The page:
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Meth is the most common drug in overdose deaths in the US



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By MIKE STOBBE AP Medical Writer

NEW YORK (AP) – Fentanyl drives a drug overdose death in the US as a whole, but in almost half the country, this is a different story. Meth is a bigger killer, according to a new government report.

Nationally, most deaths still involve opioid drugs such as fentanyl and heroin. But in 2017, stimulant meth was the drug most frequently involved in death in four regions covering 19 states west of Mississippi.

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The report released on Friday by the Centers for Disease Control and Prevention is the first geographical breakdown of drug deaths. This is based on 2017 figures when there were more than 70,000 overdose deaths in the US, two-thirds involving opioids.
Fentanyl was involved in 39% of deaths that year, followed by heroin, 23%, and cocaine, 21%. The drugs top the eastern part of the country.

Methamphetamine ranks 4th nationally, cited in 13% of deaths due to overdose. But in the four western regions, it's No. 1, at 21% to 38%.

Previous CDC reports have mapped the increase in the number of metric victims, noting that the number increased from eighth to fourth in just four years.

The new report found dramatic differences in 10 regions. For example, in New England, fentanyl has the highest adjusted overdose mortality rate and crystal meth is 10th on the list. In areas that include mountain states and Dakota, meth is number 1 and sixth fentanyl.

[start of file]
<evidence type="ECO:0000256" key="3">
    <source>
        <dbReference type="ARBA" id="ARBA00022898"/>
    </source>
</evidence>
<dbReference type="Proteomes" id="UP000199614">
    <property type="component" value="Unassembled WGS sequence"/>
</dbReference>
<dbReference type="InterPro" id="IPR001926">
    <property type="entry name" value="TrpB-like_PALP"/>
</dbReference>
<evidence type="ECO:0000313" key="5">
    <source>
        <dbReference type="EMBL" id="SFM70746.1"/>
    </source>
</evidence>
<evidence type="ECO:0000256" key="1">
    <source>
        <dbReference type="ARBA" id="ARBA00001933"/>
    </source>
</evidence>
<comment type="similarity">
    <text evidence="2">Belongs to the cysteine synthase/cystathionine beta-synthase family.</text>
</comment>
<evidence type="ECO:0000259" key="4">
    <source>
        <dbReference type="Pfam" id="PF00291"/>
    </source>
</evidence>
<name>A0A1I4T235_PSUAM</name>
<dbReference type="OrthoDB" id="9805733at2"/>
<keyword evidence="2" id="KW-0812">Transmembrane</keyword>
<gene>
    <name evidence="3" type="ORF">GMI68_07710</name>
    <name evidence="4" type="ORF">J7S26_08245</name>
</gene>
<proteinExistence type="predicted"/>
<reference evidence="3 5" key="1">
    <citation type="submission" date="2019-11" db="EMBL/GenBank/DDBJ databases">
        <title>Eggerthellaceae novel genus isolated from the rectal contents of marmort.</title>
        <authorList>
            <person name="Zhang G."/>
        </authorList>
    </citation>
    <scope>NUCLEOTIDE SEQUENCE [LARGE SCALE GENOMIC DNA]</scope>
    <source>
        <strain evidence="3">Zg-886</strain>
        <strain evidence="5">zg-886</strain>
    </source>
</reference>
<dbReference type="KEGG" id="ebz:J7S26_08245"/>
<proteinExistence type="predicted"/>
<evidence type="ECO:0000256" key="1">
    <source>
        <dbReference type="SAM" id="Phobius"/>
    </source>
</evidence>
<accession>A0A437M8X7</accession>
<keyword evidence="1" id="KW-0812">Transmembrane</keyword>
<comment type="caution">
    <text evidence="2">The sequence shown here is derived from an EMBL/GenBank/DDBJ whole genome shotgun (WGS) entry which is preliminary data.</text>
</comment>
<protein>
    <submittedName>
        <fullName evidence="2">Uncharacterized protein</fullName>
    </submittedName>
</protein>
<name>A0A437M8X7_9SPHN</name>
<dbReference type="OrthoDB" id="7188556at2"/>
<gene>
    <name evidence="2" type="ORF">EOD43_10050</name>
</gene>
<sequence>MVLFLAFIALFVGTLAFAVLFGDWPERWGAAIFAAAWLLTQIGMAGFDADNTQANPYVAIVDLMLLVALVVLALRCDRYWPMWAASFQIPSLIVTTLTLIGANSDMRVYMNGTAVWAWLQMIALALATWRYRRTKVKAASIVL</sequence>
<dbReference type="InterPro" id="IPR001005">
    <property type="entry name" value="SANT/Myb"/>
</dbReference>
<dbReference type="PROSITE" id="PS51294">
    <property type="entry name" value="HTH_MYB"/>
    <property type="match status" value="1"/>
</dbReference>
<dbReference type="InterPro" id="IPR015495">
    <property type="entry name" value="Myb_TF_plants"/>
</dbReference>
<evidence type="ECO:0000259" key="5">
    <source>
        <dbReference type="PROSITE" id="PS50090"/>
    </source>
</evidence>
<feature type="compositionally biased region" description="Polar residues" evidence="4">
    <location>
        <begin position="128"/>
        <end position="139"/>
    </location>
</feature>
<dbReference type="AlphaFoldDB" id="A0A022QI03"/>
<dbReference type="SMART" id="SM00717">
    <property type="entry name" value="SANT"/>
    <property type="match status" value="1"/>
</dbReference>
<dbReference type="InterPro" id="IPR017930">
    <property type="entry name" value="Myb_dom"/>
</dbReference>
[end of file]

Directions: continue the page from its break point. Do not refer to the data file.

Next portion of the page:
Most of the US metrics are made in Mexico and smuggled across borders – US production has actually declined in recent years, according to the U.S. Drug Enforcement Agency Availability has remained at a high level in recent years in areas in the Southwest, and has increased in several areas in the Midwest, the agency's office reported.

Final 2018 data have not yet been released, but preliminary figures indicate that overdose deaths involving meth are increasing.

The CDC report is based on an overdose death certificate search for drug names. In many cases, someone uses a lot of drugs.

Because this report is the first of its kind, how meth is taken into account in regional overdose deaths in the past is unknown.

New Mexico has undergone a change. For years, black tar heroin was the biggest problem, then prescription painkillers, said Dr. Michael Landen from the state health department. Deaths to metrics increased from 150 in 2017 to 194 years ago, jumping over to the met.

"This is really our first time seeing it," Landen said.

He attributed the meteor spike to its wide availability and low cost, and said he worried it could get worse. Although there are programs to deal with fentanyl and heroin overdoses, not much can be done to prevent meth deaths, he said.

"I think we have the potential to be caught red handed by the death of methamphetamine, and we must act together," he said.


The Department of Health & Science Associated Press received support from the Howard Hughes Medical Institute's Department of Science Education. AP is fully responsible for all content.


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